<img height="1" width="1" style="display:none" src="https://www.facebook.com/tr?id=1975694886019755&amp;ev=PageView&amp;noscript=1">

Advancements in Respiratory Medicine: An Interview With Dr. Edward Cordasco

Respiratory medicine is continuously evolving, with new advancements taking shape to support progress and better outcomes every day. We recently discussed some of these advancements with Dr. Edward Cordasco, a Remington-Davis (RDI) board-certified physician with over 36 years of experience and specializations in critical care medicine and pulmonary disease. 

Combination Vaccines for COPD Patients

As it stands today, various medical societies recommend that patients with chronic obstructive pulmonary disease (COPD) receive viral immunization for influenza, respiratory syncytial virus (RSV), and COVID-19 in addition to the bacterium pneumococcus. Research shows that influenza infections, for instance, are linked to a higher risk for adverse cardiovascular events, bacterial pneumonia, and respiratory failure in COPD patients.

However, generally speaking, patient compliance with vaccination recommendations is rather poor. Of the patients that qualify for vaccines based on their age and severe disease risk factors, only a fraction of that population will get vaccinated — 50% at best.

The potential emergence of combination antiviral vaccines that target influenza alongside other viruses could enhance patient vaccination acceptance. Rather than receiving three injections on an individual basis, a patient could receive their doses for influenza, RSV, and COVID-19 in a single shot.

The medical community would highly recommend combination vaccines, should they become available, for patients with COPD. With the convenience of being able to get one shot with multiple purposes, it’s probable that an advancement such as this would increase compliance and decrease preventable infection related to illness and death.

Considering the current explosion of influenza, in the years after COVID-19 isolation, finding ways to increase vaccination rates is critical for at-risk populations like COPD.

High-Resolution, Dynamic Scanning

The use of high-resolution CT scanning equipment is becoming the standard for chest imaging. With dynamic scanning incorporated into this same algorithm, scanners can now capture a much more detailed view of the airway anatomy and lung parenchyma.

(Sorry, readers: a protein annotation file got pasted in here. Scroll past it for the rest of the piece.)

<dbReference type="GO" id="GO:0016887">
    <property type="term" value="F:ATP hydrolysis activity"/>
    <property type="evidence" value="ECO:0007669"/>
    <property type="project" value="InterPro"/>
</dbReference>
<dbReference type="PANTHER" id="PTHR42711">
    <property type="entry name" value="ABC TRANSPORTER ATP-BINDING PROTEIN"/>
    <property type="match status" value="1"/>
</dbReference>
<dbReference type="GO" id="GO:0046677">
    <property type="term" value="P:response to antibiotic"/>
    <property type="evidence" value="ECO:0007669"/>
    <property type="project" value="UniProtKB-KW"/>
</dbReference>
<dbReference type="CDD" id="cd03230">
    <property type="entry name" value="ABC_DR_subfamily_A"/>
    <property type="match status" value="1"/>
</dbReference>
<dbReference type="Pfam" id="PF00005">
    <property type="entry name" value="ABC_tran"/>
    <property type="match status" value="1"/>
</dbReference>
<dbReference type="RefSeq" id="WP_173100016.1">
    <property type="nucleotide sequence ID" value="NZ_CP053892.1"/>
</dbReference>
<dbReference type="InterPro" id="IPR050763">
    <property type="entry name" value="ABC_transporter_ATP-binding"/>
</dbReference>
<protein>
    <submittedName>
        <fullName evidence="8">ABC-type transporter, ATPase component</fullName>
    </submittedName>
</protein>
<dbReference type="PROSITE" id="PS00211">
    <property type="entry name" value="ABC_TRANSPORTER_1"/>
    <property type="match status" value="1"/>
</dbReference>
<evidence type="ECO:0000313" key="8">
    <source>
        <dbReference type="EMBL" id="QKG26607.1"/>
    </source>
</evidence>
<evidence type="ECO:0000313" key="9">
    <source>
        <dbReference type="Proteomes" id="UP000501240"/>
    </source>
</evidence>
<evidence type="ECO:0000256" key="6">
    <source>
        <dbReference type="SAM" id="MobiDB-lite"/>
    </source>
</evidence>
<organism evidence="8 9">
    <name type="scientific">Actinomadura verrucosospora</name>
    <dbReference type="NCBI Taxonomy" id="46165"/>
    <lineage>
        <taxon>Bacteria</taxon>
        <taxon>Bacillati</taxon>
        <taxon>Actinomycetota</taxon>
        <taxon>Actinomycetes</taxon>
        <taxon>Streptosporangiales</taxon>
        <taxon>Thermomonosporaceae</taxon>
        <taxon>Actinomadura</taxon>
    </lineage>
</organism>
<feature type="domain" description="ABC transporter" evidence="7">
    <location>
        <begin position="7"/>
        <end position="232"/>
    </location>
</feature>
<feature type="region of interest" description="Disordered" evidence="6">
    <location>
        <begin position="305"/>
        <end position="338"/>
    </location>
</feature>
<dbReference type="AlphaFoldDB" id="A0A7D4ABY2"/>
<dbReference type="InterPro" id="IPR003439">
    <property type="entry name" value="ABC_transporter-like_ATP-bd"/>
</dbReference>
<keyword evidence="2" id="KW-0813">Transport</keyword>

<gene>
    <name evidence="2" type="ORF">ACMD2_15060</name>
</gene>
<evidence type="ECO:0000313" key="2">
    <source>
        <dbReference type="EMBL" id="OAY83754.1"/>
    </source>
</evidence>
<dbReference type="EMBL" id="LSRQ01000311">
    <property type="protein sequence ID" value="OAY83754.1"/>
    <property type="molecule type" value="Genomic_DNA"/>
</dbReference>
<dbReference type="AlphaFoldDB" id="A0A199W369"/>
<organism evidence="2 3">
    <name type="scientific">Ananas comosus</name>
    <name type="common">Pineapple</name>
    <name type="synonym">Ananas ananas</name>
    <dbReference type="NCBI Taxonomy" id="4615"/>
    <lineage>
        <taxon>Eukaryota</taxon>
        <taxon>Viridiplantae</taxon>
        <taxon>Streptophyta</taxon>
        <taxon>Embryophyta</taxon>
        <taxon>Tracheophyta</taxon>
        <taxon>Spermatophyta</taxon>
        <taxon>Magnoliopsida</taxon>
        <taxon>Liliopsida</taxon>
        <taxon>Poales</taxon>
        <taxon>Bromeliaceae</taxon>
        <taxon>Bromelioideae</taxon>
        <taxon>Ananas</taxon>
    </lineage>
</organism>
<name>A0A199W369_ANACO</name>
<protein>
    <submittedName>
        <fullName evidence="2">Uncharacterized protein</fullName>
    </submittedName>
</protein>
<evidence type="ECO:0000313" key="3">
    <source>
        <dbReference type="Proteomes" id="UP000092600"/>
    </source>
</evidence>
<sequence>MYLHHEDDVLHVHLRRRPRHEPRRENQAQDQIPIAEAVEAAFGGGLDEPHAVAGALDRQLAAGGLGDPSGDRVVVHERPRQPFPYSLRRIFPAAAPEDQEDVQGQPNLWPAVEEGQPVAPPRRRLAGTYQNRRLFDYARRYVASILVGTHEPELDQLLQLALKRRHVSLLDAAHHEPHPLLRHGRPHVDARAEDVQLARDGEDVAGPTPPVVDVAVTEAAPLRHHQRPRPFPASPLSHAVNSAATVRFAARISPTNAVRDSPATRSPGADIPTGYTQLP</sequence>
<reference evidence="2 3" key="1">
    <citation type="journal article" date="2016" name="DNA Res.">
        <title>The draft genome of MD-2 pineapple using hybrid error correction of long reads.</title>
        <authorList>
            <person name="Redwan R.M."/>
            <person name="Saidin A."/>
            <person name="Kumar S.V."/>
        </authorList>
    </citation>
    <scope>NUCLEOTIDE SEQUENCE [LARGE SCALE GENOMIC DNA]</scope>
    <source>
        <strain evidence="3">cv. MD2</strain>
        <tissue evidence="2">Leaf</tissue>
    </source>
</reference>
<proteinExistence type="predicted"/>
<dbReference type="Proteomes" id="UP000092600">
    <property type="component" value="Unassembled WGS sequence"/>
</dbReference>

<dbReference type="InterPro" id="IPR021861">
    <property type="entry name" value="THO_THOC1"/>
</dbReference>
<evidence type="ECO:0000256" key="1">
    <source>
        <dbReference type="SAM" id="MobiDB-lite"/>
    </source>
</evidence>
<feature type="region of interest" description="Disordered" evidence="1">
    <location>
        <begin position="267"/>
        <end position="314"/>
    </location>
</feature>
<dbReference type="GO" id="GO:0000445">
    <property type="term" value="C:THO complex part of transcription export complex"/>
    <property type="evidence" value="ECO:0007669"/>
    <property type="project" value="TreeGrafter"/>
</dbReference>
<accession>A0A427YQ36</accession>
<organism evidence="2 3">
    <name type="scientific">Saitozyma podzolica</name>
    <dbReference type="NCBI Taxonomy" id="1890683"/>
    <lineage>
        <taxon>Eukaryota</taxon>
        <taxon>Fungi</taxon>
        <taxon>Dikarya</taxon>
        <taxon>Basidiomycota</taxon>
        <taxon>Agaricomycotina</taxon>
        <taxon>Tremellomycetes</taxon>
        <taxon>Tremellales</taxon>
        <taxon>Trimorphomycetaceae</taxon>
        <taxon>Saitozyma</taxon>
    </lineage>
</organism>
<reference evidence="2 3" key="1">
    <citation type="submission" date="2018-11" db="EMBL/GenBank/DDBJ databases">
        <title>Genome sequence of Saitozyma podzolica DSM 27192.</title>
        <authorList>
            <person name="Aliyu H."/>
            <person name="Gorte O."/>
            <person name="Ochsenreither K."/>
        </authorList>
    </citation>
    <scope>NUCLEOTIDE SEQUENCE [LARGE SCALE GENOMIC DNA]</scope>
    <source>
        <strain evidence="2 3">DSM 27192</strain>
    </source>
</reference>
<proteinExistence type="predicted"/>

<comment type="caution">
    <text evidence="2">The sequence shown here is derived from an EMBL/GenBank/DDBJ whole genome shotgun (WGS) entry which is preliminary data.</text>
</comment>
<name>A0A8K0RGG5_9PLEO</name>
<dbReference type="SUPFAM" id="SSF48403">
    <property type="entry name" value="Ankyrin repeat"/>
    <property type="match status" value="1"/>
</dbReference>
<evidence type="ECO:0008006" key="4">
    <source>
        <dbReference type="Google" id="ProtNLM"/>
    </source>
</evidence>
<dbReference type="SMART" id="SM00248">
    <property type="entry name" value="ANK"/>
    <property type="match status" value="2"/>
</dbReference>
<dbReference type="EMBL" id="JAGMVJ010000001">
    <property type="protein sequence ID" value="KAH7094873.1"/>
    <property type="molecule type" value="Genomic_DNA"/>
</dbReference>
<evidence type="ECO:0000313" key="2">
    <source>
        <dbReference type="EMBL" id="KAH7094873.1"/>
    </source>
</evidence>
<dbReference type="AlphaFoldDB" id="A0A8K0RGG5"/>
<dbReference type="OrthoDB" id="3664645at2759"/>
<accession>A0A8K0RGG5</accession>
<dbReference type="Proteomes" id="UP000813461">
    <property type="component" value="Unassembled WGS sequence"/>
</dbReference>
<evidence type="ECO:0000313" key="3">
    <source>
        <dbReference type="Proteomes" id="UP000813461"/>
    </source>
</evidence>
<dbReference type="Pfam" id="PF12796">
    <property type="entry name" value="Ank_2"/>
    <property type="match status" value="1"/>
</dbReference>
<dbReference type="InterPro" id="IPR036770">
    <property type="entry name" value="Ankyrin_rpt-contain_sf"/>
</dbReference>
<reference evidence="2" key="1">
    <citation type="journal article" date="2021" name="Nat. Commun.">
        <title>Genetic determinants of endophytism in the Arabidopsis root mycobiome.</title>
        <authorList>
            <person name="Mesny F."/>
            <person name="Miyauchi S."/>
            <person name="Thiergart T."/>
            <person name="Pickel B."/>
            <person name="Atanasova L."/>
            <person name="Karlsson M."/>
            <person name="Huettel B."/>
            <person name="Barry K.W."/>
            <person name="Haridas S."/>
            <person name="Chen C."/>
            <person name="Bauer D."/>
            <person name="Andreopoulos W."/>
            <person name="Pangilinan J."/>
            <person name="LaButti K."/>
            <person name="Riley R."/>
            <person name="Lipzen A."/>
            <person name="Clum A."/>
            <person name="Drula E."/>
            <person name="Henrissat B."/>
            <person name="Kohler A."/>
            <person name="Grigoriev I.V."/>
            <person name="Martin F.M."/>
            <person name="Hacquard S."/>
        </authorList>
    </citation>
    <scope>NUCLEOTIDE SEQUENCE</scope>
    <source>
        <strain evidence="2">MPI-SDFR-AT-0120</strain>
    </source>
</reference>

At RDI, we see patients with respiratory health symptoms such as shortness of breath or wheezing. Yet when patients are evaluated in pulmonary function studies, they can come back with normal lung function measurements. Or, they may only have slight perturbations in lung function that can’t be classified into specific categories of respiratory diseases like COPD.

In pulmonary medicine cases like this, where patients have an issue but don’t directly fit into a category of obstructive lung disease, functional imaging of the chest can be beneficial. High-quality, dynamic imaging can play a role in defining abnormal areas of ventilation and perfusion. These results can speak to potential precursors for obstructive lung disease.

Integrating artificial intelligence within scanning equipment is apt to further improve our ability to diagnose disease earlier and potentially provide targeted treatment plans for patients. 

It’s also likely that AI will help reduce radiation exposure. By reviewing the patient’s anatomy and perhaps functional physiology, AI could help identify the lowest radiation possible to get the quality of images needed.

The Promise of Precision Medicine

Going back 15 or 20 years ago, all COPD patients received the same therapy — typically bronchodilator therapy, a cornerstone of treatment for this patient population. But over time, the medical community has learned more about patient subpopulations and their response to medication. What they’ve found is that some of these patients respond best when bronchodilator therapy is paired with other add-on therapies.

Consider the case where a patient has elevated blood inflammatory markers (i.e., eosinophilia) that suggest a specific inflammatory response to their illness. When this type of inflammatory response is present, although not seen in many COPD patients, it’s suggested this patient subpopulation would respond well to the combination of bronchodilator therapy and inhaled steroids.

In other cases, COPD patients will have more of an inflammatory response to their disease that is akin to exacerbations from asthma. These patients can respond well to monoclonal antibodies.

New information is coming out in regards to how COPD patients respond to targeted therapies, and what the impact is on reducing their risk and mortality rates. As the Mayo Clinic reports, a triple therapy approach that includes inhaled corticosteroids (ICS) was found to reduce the risk of mortality in patients with symptomatic COPD.

cordasco_square-1With a deeper insight into the pathology of diseases — insights that artificial intelligence will support — the more the medical community will be able to discern between different patient subpopulations and deliver specified treatments.

Thank you to Dr. Cordasco for his commentary on the latest respiratory medicine advancements. Having partnered with Remington-Davis on clinical research studies since 1992, he’s seen advancements like these take shape in the clinical trial setting. To learn more about working with RDI for your clinical trial management, connect with us.